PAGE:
Speed Is A Function Of Fuel

Today could have been a bad day. But it wasn’t.

It started as usual, but with a slight fatigue (I didn’t sleep quite well, so got up a bit tired). Because of that, I decided to take a shorter route to the work place (which is, as always, a coffee shop). After I got there, it got crowded pretty fast, and a bit noisier than usual. I put on my earbuds and started a playlist. I was still not 100% in shape, so I started with the easier stuff.

In about two hours, I was caught up with the most important stuff for the day, but not all of it. Although I didn’t finish everything, I decided to take a few 5 minutes breaks to do some research or just browse through the very few newsletters I’m still subscribed to these days. Alternating these short breaks with 20 minutes work windows seemed to work pretty well, so by lunch I was all caught up.

At that moment I decided the day can unfold as usual, so I followed my normal routine: go home for lunch, keep working after lunch, and at the end of the day go out for some mild socializing around a couple of craft beers.

From the outside, it looked like a normal, maybe slightly wobbly day. A bit of a valley in the morning, but by noon everything ok.

But from the inside it was nothing like that.

There were at least 3-4 insertions points in which it could have take a very different path. The morning fatigue could have easily segued into a bad mood, without too much work. Even if I would overtake that, the short breaks after that could easily have stretched into a couple of hours of mindless browsing, which would have resulted in almost no work done.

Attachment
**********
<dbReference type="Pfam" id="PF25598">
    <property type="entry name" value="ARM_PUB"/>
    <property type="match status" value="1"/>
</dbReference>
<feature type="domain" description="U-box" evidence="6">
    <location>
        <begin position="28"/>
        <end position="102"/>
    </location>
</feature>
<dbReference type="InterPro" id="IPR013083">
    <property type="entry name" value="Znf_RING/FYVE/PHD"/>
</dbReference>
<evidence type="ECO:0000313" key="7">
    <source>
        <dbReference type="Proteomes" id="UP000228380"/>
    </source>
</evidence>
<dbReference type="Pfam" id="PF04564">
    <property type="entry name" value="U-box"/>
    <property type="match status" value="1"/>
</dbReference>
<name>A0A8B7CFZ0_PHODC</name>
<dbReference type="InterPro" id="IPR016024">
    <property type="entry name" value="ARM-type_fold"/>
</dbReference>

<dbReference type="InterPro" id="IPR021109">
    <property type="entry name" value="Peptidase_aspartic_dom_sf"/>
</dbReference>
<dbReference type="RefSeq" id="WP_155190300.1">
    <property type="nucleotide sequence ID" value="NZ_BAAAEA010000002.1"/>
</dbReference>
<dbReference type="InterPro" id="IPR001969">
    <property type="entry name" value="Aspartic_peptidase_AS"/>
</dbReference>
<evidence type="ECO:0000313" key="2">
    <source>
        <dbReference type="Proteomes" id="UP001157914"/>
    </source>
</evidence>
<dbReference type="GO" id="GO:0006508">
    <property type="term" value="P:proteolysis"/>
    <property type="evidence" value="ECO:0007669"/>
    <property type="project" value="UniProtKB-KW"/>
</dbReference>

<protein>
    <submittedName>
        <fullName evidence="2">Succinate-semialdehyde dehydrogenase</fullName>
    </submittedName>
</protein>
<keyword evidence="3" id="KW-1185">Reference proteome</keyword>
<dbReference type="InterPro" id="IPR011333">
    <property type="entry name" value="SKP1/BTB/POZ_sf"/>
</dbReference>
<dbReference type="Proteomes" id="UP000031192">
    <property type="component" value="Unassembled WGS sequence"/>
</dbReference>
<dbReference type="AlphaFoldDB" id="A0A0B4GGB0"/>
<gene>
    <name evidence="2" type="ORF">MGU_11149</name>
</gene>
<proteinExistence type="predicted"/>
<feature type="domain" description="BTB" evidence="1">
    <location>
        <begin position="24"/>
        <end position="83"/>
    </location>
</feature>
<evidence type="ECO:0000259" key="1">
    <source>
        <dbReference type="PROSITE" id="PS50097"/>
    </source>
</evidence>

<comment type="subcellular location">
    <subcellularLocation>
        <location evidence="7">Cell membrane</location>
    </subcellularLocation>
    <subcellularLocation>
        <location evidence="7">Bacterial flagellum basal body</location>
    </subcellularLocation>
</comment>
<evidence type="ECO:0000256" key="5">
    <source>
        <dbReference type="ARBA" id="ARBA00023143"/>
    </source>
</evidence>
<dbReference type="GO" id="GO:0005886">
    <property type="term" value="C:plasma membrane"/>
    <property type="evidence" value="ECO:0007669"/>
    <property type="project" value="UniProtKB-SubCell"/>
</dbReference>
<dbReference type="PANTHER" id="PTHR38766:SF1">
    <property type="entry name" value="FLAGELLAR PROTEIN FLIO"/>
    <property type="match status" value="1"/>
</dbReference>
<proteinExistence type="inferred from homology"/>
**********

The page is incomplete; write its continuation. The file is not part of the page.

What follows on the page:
And yet, none of that happened.

Any potential drawback simply didn’t manifest. And, as surprising as this may seem, there are only 2 things responsible for that: what I eat, and what I (try to) think.

I am very careful about these two activities. I may not write much these days about my eating habits, but I’ve been doing a lot of experiments in this area. From trying raw vegan diets way before it was cool, to intermittent fasting. I’m at an equilibrium point right now, where I don’t feel the need to experiment anymore. I found something that works for me, and I use it every day.

Similarly, I implemented a few changes related to how I focus, and that translates into some pretty fixed habits. I do yoga every morning, even if it’s just 15 minutes. I also try to keep a decent level of awareness during the day, so every potential slip into downward spirals is more or less managed.

Both habits are actively maintained: I refrain myself from mindless eating, and I keep my morning routine almost religiously.

So food and thoughts are under active control.

And that’s where it gets interesting: these two areas are actually fuel. Should I not eat well, this will affect my state. Should I not think clearly, this will affect my focus.

It’s like you’re driving a car, and the speed and momentum you can achieve are both linked to the quality of the fuel. It’s so fundamental, yet so easily overlooked. We would rather try and find exotic theories about why we can’t focus, or why we’re feeling tired, instead of just eating enough and training our mind.

You wouldn’t put bad fuel in your car, wouldn’t you?

Then why putting bad fuel in yourself?

Photo by James Donovan on Unsplash

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